Christmas Observer '07

Another Christmas with Shirley and her fam­ily, although this time Bill’s fam­ily came down as well. I spent Christmas Eve night and Christmas day at their house, par­tak­ing in the Christmas expe­ri­ence with those who believe in the impor­tance of such a ritual.

Presents under the tree

We were wrap­ping presents (from “Santa”) until mid­night on Christmas Eve. The tree must have been raised the two feet off the ground to fit every­thing under­neath. Negotiations went on through the night as to what time to wake up, but the kids woke us up at 6:30 any­way. Looking back on the pic­tures of 2005, you can tell how much they’ve grown in just two years.

Loads more pic­tures behind the cut.

Continue read­ing “Christmas Observer ’07″…

Holiday Stretch

Hi there.

I’m already in hol­i­day mode. Sure, I have one day of work left — Monday — but my brain has checked out. I even took the day off yes­ter­day and made it a long week­end because I have extra vaca­tion days left, and they can’t be car­ried forward.

The chaise lounge on which I do my writing

This is how I spend most of my time nowa­days: on my new chaise lounge from EQ3, with a mug of tea by my side, in a gen­er­ally unkempt man­ner. Unshaven, with the flour­ish of a cowlick in my hair.

Last year, in which I declared that Christmas is dead, I stayed home out of spite, not directed at any­one but myself. This year, I’ve decided to go to Shirley’s for Christmas Eve and Christmas, and Pat and Jen’s for New Year’s.

But there’s a stretch of a sev­eral days in between in which I have no plans. Even though it’ll be a chance for me to do some extra writ­ing, work on my photo projects, maybe even relax a bit, part of me wishes I was busy like every­one else.

I know I don’t have any­thing to com­plain about. I’m lucky enough to be spend­ing the “impor­tant” days with friends who are impor­tant to me. I’m even lucky enough to have a choice of where to go. But I know that dur­ing the stretch, when other peo­ple has some­where to be, some­where to go, I’ll feel some­what for­lorn. They’ll have a place where they belong.

Maybe I’ll belong here, at home alone, on this won­der­ful chaise.

Papa Was A Rolling Stone

My dad called. After 14 months with­out contact.

Not that I wasn’t expect­ing it. He e-mailed me two weeks ago (flagged with the lit­tle red excla­ma­tion point to note that it was impor­tant), telling me that he was hav­ing a party on New Years. “Can you come and join us?”, it said.

“Us?”

Is he dat­ing now, I won­dered. Married?

I sat on this e-mail, unsure of what to say. A lit­tle while before this, Merv struck up a con­ver­sa­tion with me about fish­ing. I told him I used to go to this one fish­ing spot at a lift-lock in Peterborough with my dad, and it made me won­der what I would say if I ever talked to him again. He didn’t even know me when we were on speak­ing terms, how would he know me now? I’ve changed so dras­ti­cally in the last year.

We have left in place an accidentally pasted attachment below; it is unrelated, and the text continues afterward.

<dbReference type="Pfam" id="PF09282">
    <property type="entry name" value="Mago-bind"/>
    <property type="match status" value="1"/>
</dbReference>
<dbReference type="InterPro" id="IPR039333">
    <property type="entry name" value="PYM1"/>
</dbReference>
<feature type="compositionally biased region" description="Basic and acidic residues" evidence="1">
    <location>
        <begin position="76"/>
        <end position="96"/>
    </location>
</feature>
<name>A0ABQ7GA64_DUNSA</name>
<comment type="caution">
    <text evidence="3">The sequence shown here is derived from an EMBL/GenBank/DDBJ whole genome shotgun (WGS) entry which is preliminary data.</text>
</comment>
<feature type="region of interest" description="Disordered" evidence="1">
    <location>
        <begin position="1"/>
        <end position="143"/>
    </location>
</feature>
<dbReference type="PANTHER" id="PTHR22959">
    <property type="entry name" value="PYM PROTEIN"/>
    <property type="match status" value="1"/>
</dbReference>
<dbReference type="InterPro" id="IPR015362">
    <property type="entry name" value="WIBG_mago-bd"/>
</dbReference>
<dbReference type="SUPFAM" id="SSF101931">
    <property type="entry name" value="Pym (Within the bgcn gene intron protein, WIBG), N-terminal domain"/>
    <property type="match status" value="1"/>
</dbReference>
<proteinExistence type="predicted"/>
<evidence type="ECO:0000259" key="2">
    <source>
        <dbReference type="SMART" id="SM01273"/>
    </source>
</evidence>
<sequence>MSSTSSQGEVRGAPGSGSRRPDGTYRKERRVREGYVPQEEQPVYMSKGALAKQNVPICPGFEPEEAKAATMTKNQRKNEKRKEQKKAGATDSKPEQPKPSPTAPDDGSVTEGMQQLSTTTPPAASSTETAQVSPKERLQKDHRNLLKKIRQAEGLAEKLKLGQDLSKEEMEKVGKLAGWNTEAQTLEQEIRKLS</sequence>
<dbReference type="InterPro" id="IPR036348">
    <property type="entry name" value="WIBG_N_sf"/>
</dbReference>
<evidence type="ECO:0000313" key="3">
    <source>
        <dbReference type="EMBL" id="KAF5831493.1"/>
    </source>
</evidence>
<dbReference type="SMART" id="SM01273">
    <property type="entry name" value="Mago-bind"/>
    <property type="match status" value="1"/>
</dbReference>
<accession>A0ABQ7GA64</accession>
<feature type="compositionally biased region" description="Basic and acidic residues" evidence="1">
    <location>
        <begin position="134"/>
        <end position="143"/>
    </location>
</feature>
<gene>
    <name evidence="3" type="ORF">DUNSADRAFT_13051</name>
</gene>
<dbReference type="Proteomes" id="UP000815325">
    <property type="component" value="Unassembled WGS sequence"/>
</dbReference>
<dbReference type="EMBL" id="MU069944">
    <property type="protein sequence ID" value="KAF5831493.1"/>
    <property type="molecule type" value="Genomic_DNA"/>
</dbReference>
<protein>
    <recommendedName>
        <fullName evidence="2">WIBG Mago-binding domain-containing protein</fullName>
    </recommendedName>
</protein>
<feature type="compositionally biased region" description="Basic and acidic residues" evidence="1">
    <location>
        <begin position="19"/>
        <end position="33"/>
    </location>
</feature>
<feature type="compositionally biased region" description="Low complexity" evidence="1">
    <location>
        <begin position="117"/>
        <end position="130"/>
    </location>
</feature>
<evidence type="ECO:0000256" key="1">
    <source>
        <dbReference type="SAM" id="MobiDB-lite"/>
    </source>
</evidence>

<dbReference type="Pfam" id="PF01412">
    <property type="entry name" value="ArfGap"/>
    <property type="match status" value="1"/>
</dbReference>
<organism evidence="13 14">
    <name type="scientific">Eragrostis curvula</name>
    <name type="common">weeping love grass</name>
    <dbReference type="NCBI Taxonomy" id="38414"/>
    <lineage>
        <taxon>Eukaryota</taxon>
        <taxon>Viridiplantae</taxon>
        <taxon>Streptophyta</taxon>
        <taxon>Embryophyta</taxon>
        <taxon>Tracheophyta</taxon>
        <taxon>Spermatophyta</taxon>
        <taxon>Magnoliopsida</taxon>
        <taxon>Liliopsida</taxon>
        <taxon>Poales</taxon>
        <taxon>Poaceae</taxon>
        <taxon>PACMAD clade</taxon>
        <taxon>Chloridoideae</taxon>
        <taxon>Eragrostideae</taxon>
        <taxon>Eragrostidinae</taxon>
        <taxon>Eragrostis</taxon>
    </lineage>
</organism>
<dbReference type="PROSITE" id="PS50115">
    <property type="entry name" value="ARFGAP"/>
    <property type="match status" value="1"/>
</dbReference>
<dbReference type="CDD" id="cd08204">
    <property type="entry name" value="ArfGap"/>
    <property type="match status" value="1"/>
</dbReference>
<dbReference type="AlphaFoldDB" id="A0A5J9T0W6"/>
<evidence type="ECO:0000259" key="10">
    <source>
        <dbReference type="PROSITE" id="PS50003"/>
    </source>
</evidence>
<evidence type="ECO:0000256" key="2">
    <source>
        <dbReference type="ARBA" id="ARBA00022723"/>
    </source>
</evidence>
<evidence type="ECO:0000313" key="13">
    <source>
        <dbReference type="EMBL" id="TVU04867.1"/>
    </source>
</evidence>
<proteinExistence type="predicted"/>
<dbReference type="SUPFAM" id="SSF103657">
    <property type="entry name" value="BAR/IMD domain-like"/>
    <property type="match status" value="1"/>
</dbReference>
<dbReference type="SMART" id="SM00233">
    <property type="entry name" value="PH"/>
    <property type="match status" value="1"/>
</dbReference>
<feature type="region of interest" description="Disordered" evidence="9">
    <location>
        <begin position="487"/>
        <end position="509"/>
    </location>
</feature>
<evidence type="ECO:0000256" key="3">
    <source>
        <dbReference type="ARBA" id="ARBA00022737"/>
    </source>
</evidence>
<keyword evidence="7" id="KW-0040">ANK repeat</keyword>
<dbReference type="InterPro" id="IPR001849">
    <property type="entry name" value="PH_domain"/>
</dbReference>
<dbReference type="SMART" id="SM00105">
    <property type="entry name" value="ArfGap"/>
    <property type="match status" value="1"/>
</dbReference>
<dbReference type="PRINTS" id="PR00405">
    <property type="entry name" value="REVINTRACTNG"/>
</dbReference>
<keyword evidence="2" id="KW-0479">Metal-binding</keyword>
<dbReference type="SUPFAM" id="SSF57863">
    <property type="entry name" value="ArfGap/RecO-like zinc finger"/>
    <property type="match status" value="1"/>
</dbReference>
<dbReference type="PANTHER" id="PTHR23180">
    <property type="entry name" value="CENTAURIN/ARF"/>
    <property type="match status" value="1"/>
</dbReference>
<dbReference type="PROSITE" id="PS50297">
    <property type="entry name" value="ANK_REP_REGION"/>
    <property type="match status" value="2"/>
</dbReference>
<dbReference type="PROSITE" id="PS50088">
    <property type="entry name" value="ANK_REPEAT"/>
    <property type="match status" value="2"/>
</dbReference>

We never left things off on bad terms. We just stopped talk­ing to each other, so there wasn’t any ani­mos­ity, on my part, at least. I never con­tacted him because I never felt like it, and I was expect­ing years to go by before he con­tacted me.

Then he called on the week­end. It took me by sur­prise. I thought e-mail was a way for him to stay dis­tant, while ful­fill­ing the min­i­mum parental respon­si­bil­ity. I had guests over and was enter­tain­ing and some­what charged up. He started talk­ing to me in Chinese, and I could only reply in English. It was too much for my mind, and I was too much on my guard. So I told him to call me next week.

And he did.

Continue read­ing “Papa Was A Rolling Stone”…

Portaits of Meghan

Thumbnail: Meghan in red dress

A few por­traits of Meghan. Her big eyes and waif-like fig­ure give her some­thing of an inno­cent look, while the dress and labret bal­ances this out with a bit of an edge. Very appeal­ing, in my books. Makes you won­der which part is more true of her.

Continue read­ing “Portaits of Meghan”…

Defining Myself Through Others

I’ve come to real­ize that as much as I’ve grown and gained, I still seek approval from oth­ers, albeit to a much smaller extent than before. This approval is how I define my self worth.

It’s an old, bad habit.

I can trace this habit back to my par­ents. I would always do things to try to win their approval, only to be met with a com­ment about not being good enough, or unsup­port­ive silence. Their con­stant crit­i­cism led to low self-esteem and feel­ings of inad­e­quacy. Yet another exam­ple of how they mind­fucked me.

At this point, it’s just a knee-jerk reac­tion. Remnants of my old, inse­cure self creep­ing up. I know that one day, I’ll be able to break the habit completely.

Until then, I have to remind myself that it doesn’t mat­ter what any­one thinks of you.